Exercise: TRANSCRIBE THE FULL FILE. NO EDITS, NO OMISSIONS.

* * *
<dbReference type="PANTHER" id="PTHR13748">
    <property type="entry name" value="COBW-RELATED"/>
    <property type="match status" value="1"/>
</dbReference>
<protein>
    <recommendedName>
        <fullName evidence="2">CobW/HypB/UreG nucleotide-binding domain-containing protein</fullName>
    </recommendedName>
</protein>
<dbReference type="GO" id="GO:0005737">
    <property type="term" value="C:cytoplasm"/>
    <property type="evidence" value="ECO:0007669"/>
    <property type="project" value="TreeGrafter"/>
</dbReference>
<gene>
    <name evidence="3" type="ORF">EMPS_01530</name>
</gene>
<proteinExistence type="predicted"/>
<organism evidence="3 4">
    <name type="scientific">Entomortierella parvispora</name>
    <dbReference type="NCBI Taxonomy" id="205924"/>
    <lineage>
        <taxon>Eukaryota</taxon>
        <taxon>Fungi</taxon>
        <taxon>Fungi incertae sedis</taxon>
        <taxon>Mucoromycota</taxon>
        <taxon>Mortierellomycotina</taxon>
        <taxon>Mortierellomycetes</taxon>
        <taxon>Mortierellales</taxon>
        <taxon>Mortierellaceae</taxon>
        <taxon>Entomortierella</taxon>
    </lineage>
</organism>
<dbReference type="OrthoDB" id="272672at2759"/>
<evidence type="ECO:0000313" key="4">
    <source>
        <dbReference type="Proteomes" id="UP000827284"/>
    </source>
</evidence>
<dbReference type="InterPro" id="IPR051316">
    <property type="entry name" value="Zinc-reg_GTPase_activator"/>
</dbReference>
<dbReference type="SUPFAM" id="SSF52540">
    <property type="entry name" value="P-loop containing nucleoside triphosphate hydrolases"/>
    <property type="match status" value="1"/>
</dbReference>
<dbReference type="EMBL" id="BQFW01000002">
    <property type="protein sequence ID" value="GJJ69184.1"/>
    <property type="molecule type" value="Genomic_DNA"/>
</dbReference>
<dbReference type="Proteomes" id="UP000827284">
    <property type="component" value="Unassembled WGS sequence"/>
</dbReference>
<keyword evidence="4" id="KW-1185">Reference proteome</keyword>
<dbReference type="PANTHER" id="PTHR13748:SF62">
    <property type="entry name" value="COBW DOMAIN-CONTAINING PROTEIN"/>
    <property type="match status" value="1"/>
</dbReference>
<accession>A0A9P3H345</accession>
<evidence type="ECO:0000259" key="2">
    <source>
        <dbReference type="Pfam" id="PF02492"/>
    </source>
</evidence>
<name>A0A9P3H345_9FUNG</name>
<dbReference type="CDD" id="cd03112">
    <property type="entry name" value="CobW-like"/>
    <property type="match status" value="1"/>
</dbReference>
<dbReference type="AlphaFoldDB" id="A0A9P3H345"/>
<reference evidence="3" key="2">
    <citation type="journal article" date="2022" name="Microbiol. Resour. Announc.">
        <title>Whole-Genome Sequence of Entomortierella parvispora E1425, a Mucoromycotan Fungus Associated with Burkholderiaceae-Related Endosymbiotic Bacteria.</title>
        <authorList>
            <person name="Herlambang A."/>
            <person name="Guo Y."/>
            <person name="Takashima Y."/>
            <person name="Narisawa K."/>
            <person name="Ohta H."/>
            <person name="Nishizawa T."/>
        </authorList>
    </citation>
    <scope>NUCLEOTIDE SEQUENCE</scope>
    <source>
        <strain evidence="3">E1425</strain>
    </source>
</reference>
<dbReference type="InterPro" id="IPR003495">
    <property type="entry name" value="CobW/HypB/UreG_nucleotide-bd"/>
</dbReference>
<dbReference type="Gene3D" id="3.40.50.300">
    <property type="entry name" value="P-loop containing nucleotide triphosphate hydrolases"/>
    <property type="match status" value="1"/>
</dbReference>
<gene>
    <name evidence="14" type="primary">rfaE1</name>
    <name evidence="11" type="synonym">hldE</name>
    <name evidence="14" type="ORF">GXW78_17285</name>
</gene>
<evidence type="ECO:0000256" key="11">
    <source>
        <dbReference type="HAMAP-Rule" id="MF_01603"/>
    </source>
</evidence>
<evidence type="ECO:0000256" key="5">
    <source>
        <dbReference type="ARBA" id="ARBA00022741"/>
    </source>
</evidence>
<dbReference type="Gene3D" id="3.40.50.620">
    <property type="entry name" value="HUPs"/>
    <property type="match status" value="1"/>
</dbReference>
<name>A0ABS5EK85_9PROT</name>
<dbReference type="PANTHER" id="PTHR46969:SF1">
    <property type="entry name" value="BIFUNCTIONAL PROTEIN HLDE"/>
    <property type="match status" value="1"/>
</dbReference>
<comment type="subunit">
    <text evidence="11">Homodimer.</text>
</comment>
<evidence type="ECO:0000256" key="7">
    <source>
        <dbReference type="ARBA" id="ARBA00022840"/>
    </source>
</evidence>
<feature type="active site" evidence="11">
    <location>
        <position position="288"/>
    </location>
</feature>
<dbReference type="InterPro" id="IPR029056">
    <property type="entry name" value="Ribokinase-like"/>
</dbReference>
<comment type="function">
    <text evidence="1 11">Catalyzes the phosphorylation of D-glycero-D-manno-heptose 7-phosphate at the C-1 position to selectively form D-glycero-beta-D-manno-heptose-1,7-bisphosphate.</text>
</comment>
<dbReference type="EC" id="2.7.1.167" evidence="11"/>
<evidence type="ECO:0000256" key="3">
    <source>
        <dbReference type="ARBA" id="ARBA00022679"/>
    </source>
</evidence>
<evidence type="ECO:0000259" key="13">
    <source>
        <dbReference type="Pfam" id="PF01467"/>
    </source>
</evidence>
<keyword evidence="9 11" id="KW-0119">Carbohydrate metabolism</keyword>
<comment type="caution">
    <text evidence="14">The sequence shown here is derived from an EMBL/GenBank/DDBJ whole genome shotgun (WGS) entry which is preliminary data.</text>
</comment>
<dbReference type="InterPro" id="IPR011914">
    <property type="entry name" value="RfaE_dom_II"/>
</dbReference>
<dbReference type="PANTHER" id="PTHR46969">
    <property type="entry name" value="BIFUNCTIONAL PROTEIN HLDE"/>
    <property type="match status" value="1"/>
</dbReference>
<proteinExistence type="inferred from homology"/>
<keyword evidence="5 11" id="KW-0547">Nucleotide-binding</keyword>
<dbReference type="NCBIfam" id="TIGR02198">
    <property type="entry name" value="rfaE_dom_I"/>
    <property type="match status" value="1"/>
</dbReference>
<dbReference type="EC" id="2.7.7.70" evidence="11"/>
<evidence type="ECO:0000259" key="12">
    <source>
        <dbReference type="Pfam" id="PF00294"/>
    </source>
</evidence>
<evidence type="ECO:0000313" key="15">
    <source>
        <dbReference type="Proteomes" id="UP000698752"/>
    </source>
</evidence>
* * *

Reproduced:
<dbReference type="PANTHER" id="PTHR13748">
    <property type="entry name" value="COBW-RELATED"/>
    <property type="match status" value="1"/>
</dbReference>
<protein>
    <recommendedName>
        <fullName evidence="2">CobW/HypB/UreG nucleotide-binding domain-containing protein</fullName>
    </recommendedName>
</protein>
<dbReference type="GO" id="GO:0005737">
    <property type="term" value="C:cytoplasm"/>
    <property type="evidence" value="ECO:0007669"/>
    <property type="project" value="TreeGrafter"/>
</dbReference>
<gene>
    <name evidence="3" type="ORF">EMPS_01530</name>
</gene>
<proteinExistence type="predicted"/>
<organism evidence="3 4">
    <name type="scientific">Entomortierella parvispora</name>
    <dbReference type="NCBI Taxonomy" id="205924"/>
    <lineage>
        <taxon>Eukaryota</taxon>
        <taxon>Fungi</taxon>
        <taxon>Fungi incertae sedis</taxon>
        <taxon>Mucoromycota</taxon>
        <taxon>Mortierellomycotina</taxon>
        <taxon>Mortierellomycetes</taxon>
        <taxon>Mortierellales</taxon>
        <taxon>Mortierellaceae</taxon>
        <taxon>Entomortierella</taxon>
    </lineage>
</organism>
<dbReference type="OrthoDB" id="272672at2759"/>
<evidence type="ECO:0000313" key="4">
    <source>
        <dbReference type="Proteomes" id="UP000827284"/>
    </source>
</evidence>
<dbReference type="InterPro" id="IPR051316">
    <property type="entry name" value="Zinc-reg_GTPase_activator"/>
</dbReference>
<dbReference type="SUPFAM" id="SSF52540">
    <property type="entry name" value="P-loop containing nucleoside triphosphate hydrolases"/>
    <property type="match status" value="1"/>
</dbReference>
<dbReference type="EMBL" id="BQFW01000002">
    <property type="protein sequence ID" value="GJJ69184.1"/>
    <property type="molecule type" value="Genomic_DNA"/>
</dbReference>
<dbReference type="Proteomes" id="UP000827284">
    <property type="component" value="Unassembled WGS sequence"/>
</dbReference>
<keyword evidence="4" id="KW-1185">Reference proteome</keyword>
<dbReference type="PANTHER" id="PTHR13748:SF62">
    <property type="entry name" value="COBW DOMAIN-CONTAINING PROTEIN"/>
    <property type="match status" value="1"/>
</dbReference>
<accession>A0A9P3H345</accession>
<evidence type="ECO:0000259" key="2">
    <source>
        <dbReference type="Pfam" id="PF02492"/>
    </source>
</evidence>
<name>A0A9P3H345_9FUNG</name>
<dbReference type="CDD" id="cd03112">
    <property type="entry name" value="CobW-like"/>
    <property type="match status" value="1"/>
</dbReference>
<dbReference type="AlphaFoldDB" id="A0A9P3H345"/>
<reference evidence="3" key="2">
    <citation type="journal article" date="2022" name="Microbiol. Resour. Announc.">
        <title>Whole-Genome Sequence of Entomortierella parvispora E1425, a Mucoromycotan Fungus Associated with Burkholderiaceae-Related Endosymbiotic Bacteria.</title>
        <authorList>
            <person name="Herlambang A."/>
            <person name="Guo Y."/>
            <person name="Takashima Y."/>
            <person name="Narisawa K."/>
            <person name="Ohta H."/>
            <person name="Nishizawa T."/>
        </authorList>
    </citation>
    <scope>NUCLEOTIDE SEQUENCE</scope>
    <source>
        <strain evidence="3">E1425</strain>
    </source>
</reference>
<dbReference type="InterPro" id="IPR003495">
    <property type="entry name" value="CobW/HypB/UreG_nucleotide-bd"/>
</dbReference>
<dbReference type="Gene3D" id="3.40.50.300">
    <property type="entry name" value="P-loop containing nucleotide triphosphate hydrolases"/>
    <property type="match status" value="1"/>
</dbReference>
<gene>
    <name evidence="14" type="primary">rfaE1</name>
    <name evidence="11" type="synonym">hldE</name>
    <name evidence="14" type="ORF">GXW78_17285</name>
</gene>
<evidence type="ECO:0000256" key="11">
    <source>
        <dbReference type="HAMAP-Rule" id="MF_01603"/>
    </source>
</evidence>
<evidence type="ECO:0000256" key="5">
    <source>
        <dbReference type="ARBA" id="ARBA00022741"/>
    </source>
</evidence>
<dbReference type="Gene3D" id="3.40.50.620">
    <property type="entry name" value="HUPs"/>
    <property type="match status" value="1"/>
</dbReference>
<name>A0ABS5EK85_9PROT</name>
<dbReference type="PANTHER" id="PTHR46969:SF1">
    <property type="entry name" value="BIFUNCTIONAL PROTEIN HLDE"/>
    <property type="match status" value="1"/>
</dbReference>
<comment type="subunit">
    <text evidence="11">Homodimer.</text>
</comment>
<evidence type="ECO:0000256" key="7">
    <source>
        <dbReference type="ARBA" id="ARBA00022840"/>
    </source>
</evidence>
<feature type="active site" evidence="11">
    <location>
        <position position="288"/>
    </location>
</feature>
<dbReference type="InterPro" id="IPR029056">
    <property type="entry name" value="Ribokinase-like"/>
</dbReference>
<comment type="function">
    <text evidence="1 11">Catalyzes the phosphorylation of D-glycero-D-manno-heptose 7-phosphate at the C-1 position to selectively form D-glycero-beta-D-manno-heptose-1,7-bisphosphate.</text>
</comment>
<dbReference type="EC" id="2.7.1.167" evidence="11"/>
<evidence type="ECO:0000256" key="3">
    <source>
        <dbReference type="ARBA" id="ARBA00022679"/>
    </source>
</evidence>
<evidence type="ECO:0000259" key="13">
    <source>
        <dbReference type="Pfam" id="PF01467"/>
    </source>
</evidence>
<keyword evidence="9 11" id="KW-0119">Carbohydrate metabolism</keyword>
<comment type="caution">
    <text evidence="14">The sequence shown here is derived from an EMBL/GenBank/DDBJ whole genome shotgun (WGS) entry which is preliminary data.</text>
</comment>
<dbReference type="InterPro" id="IPR011914">
    <property type="entry name" value="RfaE_dom_II"/>
</dbReference>
<dbReference type="PANTHER" id="PTHR46969">
    <property type="entry name" value="BIFUNCTIONAL PROTEIN HLDE"/>
    <property type="match status" value="1"/>
</dbReference>
<proteinExistence type="inferred from homology"/>
<keyword evidence="5 11" id="KW-0547">Nucleotide-binding</keyword>
<dbReference type="NCBIfam" id="TIGR02198">
    <property type="entry name" value="rfaE_dom_I"/>
    <property type="match status" value="1"/>
</dbReference>
<dbReference type="EC" id="2.7.7.70" evidence="11"/>
<evidence type="ECO:0000259" key="12">
    <source>
        <dbReference type="Pfam" id="PF00294"/>
    </source>
</evidence>
<evidence type="ECO:0000313" key="15">
    <source>
        <dbReference type="Proteomes" id="UP000698752"/>
    </source>
</evidence>